Cell–cell contact formation is a dynamic process requiring the coordination of cadherin-based cell–cell adhesion and integrin-based cell migration. A genome-wide RNA interference screen for proteins required specifically for cadherin-dependent cell–cell adhesion identified an Elmo–Dock complex. This was unexpected as Elmo–Dock complexes act downstream of integrin signaling as Rac guanine-nucleotide exchange factors. In this paper, we show that Elmo2 recruits Dock1 to initial cell–cell contacts in Madin–Darby canine kidney cells. At cell–cell contacts, both Elmo2 and Dock1 are essential for the rapid recruitment and spreading of E-cadherin, actin reorganization, localized Rac and Rho GTPase activities, and the development of strong cell–cell adhesion. Upon completion of cell–cell adhesion, Elmo2 and Dock1 no longer localize to cell–cell contacts and are not required subsequently for the maintenance of cell–cell adhesion. These studies show that Elmo–Dock complexes are involved in both integrin- and cadherin-based adhesions, which may help to coordinate the transition of cells from migration to strong cell–cell adhesion.
Epithelial monolayers regulate and organize tissue structure and function (Bryant and Mostov, 2008). Epithelia formation requires coordination of cellular machinery that regulates cell adhesion to the ECM and other cells (Bryant and Mostov, 2008; Nelson, 2009). Focal adhesions (FAs) are integrin-based structures that bind to the ECM, and adherens junctions (AJs) are cadherin-based structures that regulate cell–cell adhesion (Niessen et al., 2011; Weber et al., 2011). These two well-studied adhesion complexes share several cellular links, including the actin cytoskeleton, Rho family GTPases, and other signaling proteins (Weber et al., 2011). However, remarkably little is known about how the transition between cell migration and intercellular adhesion is coordinated.
Rho family GTPases, comprising RhoA, Rac1, and Cdc42, play key roles at both FAs and AJs by regulating actin cytoskeleton dynamics, organization, and function (Tapon and Hall, 1997; McCormack et al., 2013). Rac1 has a central role in driving lamellipodia extension during cell migration (Côté and Vuori, 2007) and is transiently activated during initial cell–cell adhesion (Malliri et al., 2004; Yamada and Nelson, 2007; Kitt and Nelson, 2011). Rho family GTPases cycle between GTP- and GDP-bound states by the actions of guanine-nucleotide exchange factors (GEFs) and GTPase-activating proteins that spatially and temporally regulate GTPase activity. Much attention has been given to identifying GEFs that activate Rho GTPases at FAs and AJs. Tiam1, Tiam2, Trio, Asef, and ECT2 have Rac GEF activity and are implicated in the maintenance of cell–cell contacts (McCormack et al., 2013). However, the Rac GEF that regulates Rac activation during initial cell–cell contact formation (Yamada and Nelson, 2007) remains elusive. At FAs, an equally complex picture has emerged with the Rac GEFs α-Pix, β-Pix, Trio, Vav2, Tiam1, and Dock1 implicated in cell migration (Marignani and Carpenter, 2001; Medley et al., 2003; Rosenberger et al., 2003; Nayal et al., 2006; Côté and Vuori, 2007; O’Toole et al., 2011).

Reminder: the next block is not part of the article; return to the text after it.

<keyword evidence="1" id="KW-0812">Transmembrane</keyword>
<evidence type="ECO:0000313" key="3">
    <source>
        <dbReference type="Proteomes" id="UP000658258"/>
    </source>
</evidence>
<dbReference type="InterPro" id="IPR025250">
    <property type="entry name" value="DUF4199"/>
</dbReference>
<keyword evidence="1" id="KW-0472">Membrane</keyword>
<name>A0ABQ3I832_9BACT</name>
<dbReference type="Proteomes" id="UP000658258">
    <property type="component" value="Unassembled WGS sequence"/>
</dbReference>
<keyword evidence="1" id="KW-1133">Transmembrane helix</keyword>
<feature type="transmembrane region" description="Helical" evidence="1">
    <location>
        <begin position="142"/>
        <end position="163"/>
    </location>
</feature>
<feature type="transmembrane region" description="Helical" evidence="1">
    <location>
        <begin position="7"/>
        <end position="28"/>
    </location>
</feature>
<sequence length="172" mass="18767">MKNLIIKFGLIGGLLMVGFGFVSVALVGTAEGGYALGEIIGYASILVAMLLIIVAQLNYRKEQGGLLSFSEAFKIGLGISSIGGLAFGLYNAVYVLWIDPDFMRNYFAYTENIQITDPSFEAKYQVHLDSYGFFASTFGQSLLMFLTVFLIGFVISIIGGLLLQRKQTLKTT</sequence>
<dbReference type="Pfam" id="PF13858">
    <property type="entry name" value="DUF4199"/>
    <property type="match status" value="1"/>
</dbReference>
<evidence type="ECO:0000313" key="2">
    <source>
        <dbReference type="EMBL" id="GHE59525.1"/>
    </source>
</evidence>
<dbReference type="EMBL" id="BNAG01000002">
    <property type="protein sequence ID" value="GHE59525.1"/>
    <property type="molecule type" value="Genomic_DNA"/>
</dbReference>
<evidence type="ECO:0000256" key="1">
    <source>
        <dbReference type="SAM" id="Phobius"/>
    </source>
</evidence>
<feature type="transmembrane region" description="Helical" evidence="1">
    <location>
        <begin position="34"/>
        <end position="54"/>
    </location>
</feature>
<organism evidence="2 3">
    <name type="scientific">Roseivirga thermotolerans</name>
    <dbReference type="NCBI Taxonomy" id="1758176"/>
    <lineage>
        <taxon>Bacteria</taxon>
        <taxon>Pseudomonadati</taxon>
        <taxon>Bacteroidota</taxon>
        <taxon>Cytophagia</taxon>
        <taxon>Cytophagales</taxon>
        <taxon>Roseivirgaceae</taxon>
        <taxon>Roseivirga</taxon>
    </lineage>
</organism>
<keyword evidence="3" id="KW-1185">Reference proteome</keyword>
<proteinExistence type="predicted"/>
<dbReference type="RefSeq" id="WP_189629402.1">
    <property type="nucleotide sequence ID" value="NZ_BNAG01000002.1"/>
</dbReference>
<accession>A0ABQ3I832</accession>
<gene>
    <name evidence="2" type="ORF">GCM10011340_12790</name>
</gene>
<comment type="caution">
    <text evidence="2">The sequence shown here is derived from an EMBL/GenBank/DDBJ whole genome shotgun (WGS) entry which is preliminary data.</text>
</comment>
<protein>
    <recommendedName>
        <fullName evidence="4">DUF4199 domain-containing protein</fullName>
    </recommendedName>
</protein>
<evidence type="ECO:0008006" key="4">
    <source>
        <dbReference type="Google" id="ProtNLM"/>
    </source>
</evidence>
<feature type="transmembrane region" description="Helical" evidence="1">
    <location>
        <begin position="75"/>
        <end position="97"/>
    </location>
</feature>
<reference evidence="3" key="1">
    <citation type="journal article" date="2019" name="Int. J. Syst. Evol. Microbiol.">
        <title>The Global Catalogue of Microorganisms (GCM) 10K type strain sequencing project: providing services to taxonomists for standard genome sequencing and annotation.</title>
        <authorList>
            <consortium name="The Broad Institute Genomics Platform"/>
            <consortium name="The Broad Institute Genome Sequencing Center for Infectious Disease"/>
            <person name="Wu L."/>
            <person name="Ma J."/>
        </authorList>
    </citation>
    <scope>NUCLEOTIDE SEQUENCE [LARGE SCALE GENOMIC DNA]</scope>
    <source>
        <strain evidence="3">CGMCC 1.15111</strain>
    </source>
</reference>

Recently, we reported a genome-wide screen of Drosophila melanogaster S2 cells for proteins required for cadherin-based cell–cell adhesion in suspension culture that was designed to exclude proteins involved in integrin-based cell spreading, adhesion, and migration. We identified Elmo2, a component of an Elmo–Dock complex (Toret et al., 2014). This was surprising because the Elmo–Dock complex has a well-established role downstream of integrins in cell–ECM spreading and migration pathways (Meller et al., 2005; Côté and Vuori, 2007). An Elmo–Dock complex consists of a scaffolding component (Elmo protein) and a Rac GEF catalytic component (Dock protein), both of which are required for full Rac GEF activity of the complex (Brugnera et al., 2002). At FAs, activated RhoG opens Elmo and activates Dock (Katoh and Negishi, 2003; Côté and Vuori, 2007; Patel et al., 2010).
That different Elmo–Dock complexes may be involved in integrin- and cadherin-based cell adhesion places the complex in a unique position to provide novel insight into how these different adhesion pathways might be regulated during cell–cell interactions. Here, we show that a specific Elmo–Dock complex is transiently recruited to early cell–cell contacts where it is required for the proper reorganization of E-cadherin, F-actin, and Rho GTPase activities and thereby initiates strong cell–cell adhesion.